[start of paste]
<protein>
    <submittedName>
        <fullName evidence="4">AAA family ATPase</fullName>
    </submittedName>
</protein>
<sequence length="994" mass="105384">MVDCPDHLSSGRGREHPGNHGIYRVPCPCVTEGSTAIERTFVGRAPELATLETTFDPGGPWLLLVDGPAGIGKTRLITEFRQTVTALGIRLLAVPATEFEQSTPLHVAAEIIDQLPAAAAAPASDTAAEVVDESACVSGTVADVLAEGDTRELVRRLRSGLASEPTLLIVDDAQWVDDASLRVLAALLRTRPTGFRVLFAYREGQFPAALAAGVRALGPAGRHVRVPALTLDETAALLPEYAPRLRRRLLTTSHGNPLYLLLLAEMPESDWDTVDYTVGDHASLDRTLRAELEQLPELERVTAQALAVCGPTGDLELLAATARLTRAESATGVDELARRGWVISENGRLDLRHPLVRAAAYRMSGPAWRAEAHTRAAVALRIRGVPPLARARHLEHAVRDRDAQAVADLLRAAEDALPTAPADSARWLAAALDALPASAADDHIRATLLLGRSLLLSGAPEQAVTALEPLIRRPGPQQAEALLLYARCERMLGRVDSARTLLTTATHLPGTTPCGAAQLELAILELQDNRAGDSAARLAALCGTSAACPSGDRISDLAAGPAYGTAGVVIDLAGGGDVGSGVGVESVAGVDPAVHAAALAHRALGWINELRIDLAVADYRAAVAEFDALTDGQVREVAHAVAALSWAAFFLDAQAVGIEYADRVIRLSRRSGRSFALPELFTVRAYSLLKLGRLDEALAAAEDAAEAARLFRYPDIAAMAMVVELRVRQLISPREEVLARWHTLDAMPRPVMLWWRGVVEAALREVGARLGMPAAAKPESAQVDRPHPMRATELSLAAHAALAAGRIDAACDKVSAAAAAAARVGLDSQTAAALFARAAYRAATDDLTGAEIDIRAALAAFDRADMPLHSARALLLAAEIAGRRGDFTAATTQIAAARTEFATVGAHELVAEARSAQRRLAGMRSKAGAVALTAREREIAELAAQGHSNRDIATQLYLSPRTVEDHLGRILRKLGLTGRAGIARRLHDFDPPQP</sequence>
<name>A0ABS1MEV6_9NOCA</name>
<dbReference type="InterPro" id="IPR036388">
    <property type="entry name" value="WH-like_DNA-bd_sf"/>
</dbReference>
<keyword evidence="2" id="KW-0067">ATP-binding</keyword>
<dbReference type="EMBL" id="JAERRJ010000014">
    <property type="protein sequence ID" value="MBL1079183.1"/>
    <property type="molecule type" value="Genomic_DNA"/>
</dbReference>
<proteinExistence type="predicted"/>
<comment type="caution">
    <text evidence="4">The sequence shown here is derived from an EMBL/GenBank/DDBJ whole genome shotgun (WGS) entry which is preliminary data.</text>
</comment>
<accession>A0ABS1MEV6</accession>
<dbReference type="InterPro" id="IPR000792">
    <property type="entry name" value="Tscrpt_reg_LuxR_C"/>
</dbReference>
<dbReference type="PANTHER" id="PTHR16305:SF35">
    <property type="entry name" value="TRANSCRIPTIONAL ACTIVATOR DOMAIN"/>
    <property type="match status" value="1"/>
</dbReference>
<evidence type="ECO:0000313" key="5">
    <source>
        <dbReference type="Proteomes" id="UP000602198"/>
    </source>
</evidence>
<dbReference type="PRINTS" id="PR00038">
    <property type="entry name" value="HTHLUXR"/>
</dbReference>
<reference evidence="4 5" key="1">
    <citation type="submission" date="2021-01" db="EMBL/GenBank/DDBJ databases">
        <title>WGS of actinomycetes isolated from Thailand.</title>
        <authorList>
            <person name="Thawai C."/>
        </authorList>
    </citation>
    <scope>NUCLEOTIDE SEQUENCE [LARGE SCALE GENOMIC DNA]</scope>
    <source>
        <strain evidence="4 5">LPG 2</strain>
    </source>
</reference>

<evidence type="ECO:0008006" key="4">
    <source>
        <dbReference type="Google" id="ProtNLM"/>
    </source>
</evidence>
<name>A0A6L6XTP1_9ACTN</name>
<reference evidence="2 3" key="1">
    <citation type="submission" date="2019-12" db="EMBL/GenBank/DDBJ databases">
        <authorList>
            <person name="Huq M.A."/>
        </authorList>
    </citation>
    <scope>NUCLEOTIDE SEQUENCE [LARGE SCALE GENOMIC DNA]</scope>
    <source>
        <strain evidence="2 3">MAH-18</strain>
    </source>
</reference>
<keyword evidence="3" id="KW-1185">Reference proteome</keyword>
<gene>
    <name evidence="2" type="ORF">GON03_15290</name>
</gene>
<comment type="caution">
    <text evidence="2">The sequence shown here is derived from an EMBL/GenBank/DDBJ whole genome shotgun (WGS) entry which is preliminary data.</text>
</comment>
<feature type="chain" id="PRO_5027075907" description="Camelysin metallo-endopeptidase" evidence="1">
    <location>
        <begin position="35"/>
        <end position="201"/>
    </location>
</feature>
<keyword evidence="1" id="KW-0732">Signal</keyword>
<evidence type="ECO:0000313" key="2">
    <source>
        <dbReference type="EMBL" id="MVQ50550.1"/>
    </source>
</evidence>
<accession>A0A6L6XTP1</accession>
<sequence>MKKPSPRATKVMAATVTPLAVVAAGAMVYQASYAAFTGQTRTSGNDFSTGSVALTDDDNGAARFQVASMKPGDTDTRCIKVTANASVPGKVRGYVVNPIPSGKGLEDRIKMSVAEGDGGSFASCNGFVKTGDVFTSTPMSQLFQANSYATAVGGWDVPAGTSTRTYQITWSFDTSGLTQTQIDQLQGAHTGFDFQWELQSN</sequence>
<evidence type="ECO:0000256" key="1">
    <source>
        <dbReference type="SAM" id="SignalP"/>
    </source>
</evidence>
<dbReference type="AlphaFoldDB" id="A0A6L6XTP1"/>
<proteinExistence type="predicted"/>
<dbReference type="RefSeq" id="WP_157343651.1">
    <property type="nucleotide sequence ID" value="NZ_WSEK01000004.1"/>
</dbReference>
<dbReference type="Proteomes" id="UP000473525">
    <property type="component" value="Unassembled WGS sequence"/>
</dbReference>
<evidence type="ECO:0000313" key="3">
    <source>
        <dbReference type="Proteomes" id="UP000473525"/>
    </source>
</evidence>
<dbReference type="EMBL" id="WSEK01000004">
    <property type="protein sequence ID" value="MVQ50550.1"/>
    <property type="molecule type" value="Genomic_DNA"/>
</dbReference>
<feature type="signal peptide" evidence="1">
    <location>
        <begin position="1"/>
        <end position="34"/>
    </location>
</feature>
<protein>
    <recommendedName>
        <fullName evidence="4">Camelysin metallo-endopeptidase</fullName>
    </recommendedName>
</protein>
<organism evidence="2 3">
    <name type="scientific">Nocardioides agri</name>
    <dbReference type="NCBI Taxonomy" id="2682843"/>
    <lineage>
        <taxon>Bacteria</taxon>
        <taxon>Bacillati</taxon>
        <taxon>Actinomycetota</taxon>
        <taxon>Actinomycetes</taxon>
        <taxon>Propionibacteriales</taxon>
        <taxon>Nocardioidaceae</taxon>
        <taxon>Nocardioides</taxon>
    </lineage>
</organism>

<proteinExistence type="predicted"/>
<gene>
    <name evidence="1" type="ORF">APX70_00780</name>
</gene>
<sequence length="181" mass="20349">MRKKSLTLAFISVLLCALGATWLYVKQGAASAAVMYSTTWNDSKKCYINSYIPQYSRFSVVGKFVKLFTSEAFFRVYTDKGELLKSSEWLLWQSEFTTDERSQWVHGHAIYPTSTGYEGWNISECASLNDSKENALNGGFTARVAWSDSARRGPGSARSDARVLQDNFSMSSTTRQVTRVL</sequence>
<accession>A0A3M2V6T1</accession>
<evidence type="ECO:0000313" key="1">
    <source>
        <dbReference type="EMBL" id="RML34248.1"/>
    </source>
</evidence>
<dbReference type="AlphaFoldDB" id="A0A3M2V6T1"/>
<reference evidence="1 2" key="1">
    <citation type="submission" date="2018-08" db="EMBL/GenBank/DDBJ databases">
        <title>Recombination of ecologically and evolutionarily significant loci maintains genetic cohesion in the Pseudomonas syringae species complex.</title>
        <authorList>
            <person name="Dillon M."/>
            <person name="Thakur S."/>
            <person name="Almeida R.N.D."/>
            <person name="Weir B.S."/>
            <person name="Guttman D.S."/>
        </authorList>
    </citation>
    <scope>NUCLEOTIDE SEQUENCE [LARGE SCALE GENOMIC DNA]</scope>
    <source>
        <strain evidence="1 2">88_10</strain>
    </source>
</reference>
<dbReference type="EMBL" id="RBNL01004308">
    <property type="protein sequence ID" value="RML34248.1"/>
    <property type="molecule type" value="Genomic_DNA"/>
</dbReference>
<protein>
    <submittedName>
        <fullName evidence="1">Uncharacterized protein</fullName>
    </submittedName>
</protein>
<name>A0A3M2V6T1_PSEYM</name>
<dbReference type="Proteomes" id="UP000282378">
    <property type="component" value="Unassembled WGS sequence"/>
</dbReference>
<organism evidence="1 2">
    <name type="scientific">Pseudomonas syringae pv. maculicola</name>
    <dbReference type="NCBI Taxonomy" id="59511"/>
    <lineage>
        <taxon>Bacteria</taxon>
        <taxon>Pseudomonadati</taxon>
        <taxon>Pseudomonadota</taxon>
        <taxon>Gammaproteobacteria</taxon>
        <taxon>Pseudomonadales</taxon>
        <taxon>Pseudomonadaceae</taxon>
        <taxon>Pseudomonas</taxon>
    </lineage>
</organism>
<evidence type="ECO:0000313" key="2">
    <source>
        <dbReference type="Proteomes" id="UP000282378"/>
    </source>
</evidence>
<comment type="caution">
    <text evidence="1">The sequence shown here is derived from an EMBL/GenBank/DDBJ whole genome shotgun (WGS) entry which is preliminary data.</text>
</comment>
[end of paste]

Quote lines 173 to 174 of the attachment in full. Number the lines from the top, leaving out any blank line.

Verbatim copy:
<organism evidence="1 2">
    <name type="scientific">Pseudomonas syringae pv. maculicola</name>